Erika Greet, an employee of U-Tan, a tanning salon located near the University of Southen California in Los Angeles, California, demonstrates the workings of an Ergoline Excellence tanning bed. With the new year comes a new 10 percent tax on tanning beds using UV rays. (Robert Gauthier/Los Angeles Times/MCT) ORG XMIT: MIN2013011112380134
In the quest to look “better, cuter, hotter,” a troubling number of teenage girls in Minnesota are exposing themselves to harmful levels of ultraviolet light with tanning beds and increasing their risks of skin cancer.
Fully a third of white 11th-grade Minnesota girls have tanned indoors in the past year, according to a state survey released Tuesday, and more than half of them used sun beds, sunlamps or tanning booths at least 10 times in a recent 12-month period.
The results were sobering to public health officials and dermatologists, who have struggled to find a message as persuasive to teens as the desire to achieve mythic beauty or look bronzed in prom photos.
Indoor tanning beds deliver 10 to 15 times more ultraviolet (UV) radiation than natural sunlight and increase risks of developing melanoma by at least 59 percent, according to studies.
Yet many teens assume the consequences will strike other people or much later in life.
“Not so,” said Dr. Cindy Firkins Smith, a dermatologist and president of the Minnesota Medical Association. “I’m seeing 20-year olds with melanoma, and I’m seeing 30-year olds die of the disease.”
This is the first year that tanning bed usage by teens was included in the Minnesota Student Survey, which is compiled every three years by the state Health and Education departments. It assesses everything from how much milk and vegetables students consume, to the hours they spend texting, to the number of times they contemplate suicide or abuse drugs.
“Better? Cuter? Hotter? I don’t know what the motivation is” for tanning, Smith said. “Why do teenagers do anything? They drive too fast. Their brains aren’t fully developed … enough to make decisions that will affect them for the rest of their lives.”
While melanoma is treatable if found early — often when people notice changes in the shapes, sizes or colors of moles on their bodies — it is the deadliest form of skin cancer when discovered late. Researchers at the Mayo Clinic recently reported that the melanoma risk in women younger than 40 is now eight times greater than it was in the 1970s, before the growth in tanning salons, and that the risk in women ages 40 to 60 is now 24 times greater.
Smith said a telltale sign of the link to tanning is the number of “funny looking moles and brown spots where typically the sun doesn’t shine,” such as on breasts or buttocks exposed during tanning.
The Virginia-based Indoor Tanning Association, which represents indoor tanning manufacturers, distributors, and facility owners, said Tuesday there is a “growing body of science produced by independent medical professionals that demonstrates the many health benefits of regular moderate exposure to ultraviolet light, either from the sun or from a sun bed.”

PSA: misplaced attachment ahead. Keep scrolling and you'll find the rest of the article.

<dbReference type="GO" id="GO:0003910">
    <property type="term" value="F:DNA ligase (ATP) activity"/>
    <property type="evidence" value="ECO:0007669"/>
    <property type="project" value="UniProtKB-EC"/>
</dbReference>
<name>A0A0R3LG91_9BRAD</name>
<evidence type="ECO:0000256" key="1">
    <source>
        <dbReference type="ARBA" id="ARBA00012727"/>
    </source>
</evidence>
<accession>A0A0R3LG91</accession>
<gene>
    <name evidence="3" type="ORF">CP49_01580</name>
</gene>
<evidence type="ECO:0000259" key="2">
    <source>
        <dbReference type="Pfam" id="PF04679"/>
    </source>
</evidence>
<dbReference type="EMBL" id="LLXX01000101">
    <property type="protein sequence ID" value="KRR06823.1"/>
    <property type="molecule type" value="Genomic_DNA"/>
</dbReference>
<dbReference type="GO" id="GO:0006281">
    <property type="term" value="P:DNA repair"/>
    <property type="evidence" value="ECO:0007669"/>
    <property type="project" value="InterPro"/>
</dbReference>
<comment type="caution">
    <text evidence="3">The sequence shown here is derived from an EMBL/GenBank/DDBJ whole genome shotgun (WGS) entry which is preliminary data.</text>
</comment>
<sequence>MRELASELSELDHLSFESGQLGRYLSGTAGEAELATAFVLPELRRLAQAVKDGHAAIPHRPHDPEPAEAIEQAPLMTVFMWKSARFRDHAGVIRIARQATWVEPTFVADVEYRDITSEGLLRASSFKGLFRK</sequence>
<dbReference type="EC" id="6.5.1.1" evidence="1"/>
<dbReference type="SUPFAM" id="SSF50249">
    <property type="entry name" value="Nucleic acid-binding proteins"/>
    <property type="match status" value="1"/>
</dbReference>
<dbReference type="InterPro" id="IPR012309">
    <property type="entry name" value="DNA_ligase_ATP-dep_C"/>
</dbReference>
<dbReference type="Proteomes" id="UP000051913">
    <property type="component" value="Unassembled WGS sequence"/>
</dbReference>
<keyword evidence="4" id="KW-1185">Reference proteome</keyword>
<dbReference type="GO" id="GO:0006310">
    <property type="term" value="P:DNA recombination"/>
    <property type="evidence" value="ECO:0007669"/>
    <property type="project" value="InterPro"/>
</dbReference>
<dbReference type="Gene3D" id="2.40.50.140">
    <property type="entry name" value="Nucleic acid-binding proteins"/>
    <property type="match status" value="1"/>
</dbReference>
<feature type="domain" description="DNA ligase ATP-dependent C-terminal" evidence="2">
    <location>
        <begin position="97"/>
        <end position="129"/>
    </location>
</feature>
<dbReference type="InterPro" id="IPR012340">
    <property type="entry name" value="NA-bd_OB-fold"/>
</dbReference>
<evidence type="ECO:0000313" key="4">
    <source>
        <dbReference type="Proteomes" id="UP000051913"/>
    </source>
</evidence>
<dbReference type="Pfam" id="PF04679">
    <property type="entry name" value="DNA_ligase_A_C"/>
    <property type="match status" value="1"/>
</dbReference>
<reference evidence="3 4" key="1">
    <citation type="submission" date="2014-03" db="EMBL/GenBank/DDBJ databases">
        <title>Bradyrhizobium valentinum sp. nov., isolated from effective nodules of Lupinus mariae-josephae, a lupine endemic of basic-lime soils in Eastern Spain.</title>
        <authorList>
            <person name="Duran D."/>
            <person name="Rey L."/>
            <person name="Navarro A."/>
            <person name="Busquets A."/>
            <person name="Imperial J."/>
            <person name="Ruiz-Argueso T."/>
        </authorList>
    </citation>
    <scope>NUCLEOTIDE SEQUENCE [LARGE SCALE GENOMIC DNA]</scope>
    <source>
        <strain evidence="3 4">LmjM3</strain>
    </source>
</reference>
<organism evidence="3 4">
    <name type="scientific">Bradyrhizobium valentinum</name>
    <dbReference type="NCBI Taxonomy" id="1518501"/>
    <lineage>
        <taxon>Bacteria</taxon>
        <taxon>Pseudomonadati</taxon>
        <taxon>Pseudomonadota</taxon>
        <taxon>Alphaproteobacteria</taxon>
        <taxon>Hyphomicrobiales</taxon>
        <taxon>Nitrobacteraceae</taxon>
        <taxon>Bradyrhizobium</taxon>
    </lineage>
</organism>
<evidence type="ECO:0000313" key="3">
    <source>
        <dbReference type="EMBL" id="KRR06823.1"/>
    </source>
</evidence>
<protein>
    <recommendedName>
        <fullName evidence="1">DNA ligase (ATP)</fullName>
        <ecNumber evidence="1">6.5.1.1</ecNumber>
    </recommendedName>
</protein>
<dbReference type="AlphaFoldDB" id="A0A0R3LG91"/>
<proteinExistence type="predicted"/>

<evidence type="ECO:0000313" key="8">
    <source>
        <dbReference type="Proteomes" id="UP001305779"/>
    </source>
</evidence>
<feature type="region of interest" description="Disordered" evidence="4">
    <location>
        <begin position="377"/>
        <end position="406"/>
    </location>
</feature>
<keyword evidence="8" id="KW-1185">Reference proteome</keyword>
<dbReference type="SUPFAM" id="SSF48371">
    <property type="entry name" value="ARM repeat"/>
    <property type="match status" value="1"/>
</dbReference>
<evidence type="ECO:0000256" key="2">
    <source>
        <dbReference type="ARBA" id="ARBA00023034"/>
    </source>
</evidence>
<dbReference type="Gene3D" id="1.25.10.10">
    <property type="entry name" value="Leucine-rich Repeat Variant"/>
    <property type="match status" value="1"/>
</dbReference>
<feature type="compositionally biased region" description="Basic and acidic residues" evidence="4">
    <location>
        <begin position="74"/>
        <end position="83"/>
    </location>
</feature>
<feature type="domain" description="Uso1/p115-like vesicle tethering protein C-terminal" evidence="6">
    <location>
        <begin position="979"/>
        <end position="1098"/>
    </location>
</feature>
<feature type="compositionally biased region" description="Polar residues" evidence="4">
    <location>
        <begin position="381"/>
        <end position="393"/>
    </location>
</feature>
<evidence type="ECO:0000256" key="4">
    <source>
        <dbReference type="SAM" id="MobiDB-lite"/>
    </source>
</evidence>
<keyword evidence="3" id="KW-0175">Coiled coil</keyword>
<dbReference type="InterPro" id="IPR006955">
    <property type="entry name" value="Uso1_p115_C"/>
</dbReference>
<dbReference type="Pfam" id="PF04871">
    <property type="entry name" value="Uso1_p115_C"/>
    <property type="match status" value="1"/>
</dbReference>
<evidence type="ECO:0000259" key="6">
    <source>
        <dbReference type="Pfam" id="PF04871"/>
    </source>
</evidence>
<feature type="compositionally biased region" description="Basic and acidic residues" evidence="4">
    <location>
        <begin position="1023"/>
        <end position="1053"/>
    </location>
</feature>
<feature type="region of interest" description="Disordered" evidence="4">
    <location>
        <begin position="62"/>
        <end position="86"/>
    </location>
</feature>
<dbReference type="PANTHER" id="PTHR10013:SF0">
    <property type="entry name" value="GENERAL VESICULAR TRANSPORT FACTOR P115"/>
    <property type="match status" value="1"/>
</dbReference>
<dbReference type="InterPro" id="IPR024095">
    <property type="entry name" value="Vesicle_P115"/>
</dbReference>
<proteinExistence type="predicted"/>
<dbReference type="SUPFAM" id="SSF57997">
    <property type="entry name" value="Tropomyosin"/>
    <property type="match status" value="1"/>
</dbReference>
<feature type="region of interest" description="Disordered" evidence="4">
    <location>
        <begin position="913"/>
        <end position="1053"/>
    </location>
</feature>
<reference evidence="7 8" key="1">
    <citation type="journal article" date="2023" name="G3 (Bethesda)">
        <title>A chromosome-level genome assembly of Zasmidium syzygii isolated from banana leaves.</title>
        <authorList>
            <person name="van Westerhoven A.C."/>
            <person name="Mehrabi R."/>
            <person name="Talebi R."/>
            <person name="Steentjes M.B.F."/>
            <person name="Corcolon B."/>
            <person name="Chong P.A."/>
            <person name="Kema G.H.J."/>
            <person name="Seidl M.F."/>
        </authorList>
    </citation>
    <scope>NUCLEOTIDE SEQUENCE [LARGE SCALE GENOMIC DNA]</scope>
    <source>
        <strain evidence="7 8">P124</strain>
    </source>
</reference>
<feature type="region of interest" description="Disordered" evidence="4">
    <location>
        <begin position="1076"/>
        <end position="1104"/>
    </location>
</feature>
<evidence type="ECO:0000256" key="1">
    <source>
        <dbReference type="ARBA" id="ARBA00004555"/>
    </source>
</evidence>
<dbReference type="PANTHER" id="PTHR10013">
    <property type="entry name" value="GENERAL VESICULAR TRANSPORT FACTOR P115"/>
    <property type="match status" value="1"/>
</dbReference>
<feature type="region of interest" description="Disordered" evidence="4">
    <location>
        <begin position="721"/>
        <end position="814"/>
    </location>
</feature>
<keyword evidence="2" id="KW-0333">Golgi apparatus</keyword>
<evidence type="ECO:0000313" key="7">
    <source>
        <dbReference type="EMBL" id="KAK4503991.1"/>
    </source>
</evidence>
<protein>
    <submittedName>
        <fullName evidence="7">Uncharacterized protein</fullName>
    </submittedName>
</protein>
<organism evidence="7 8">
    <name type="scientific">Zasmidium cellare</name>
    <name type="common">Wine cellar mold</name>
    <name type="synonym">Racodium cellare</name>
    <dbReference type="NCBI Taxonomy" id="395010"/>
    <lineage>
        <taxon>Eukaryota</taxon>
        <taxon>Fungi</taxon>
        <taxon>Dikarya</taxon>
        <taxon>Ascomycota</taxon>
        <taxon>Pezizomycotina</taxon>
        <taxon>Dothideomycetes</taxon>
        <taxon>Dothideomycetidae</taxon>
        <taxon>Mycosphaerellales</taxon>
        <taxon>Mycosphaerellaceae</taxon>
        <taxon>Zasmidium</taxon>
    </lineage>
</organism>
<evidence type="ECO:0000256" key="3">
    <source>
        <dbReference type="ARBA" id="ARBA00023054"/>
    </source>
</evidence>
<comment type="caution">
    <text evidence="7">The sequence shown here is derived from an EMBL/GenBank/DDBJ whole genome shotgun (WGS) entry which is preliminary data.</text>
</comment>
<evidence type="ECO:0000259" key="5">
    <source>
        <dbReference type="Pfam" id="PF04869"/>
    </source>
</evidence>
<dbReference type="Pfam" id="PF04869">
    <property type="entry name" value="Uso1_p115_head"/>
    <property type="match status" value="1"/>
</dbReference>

It might be true that tanning beds can expose people to healthy vitamin D and give pick-me-ups to people depressed by long, gray winters, said Dr. Jerry Brewer, the Mayo dermatologist who led recent studies on increased cancer rates.
But vitamin D comes in cheap supplements, and there are other ways to weather the winter, he said. “Compared to having a cancer that could kill you, it’s just a no-brainer what you should choose.”
The message might be getting through, but not until after the teen years. Results of a similar national survey, released last summer, showed high rates of tanning bed usage started to decline when women reached their twenties.
Janey Helland of Fargo, N.D., started tanning in high school as a way to look good for prom or homecoming. Erin Haugen of Appleton, Minn., said it was the thing to do in her teens.
“You’re looking at magazines, you’re looking at these beautiful women, and they are usually tan,” Haugen said.
The two women, both 25, shared the same experience of discovering odd-shaped lumps on their skin and having surgeries after they were diagnosed with melanoma.
The tanning phenomenon is largely a female one. Among white 11th-grade boys in Minnesota, only one in 20 used a tanning bed at any time in the past year, according to the student survey data.
State lawmakers have begun confronting the problem; California, for example, bans tanning bed use by minors. In Minnesota, in-person parental permission is needed for anyone under 16 years old to use a commercially operated tanning bed. The state Health Department is also promoting a “UVideo Challenge,” calling on teens to create short videos about the dangers of tanning.
Smith hopes word will get out so she has fewer 20-year-olds regretting their life choices as teens. She lost a 30-year-old patient last year.
“If I could have changed one thing in my life,” Smith recalled the patient saying. “I wouldn’t have — and then she used an expletive — gone to the tanning booth.”
Staff writer Paul Walsh contributed to this report.
Jeremy Olson • 612-673-7744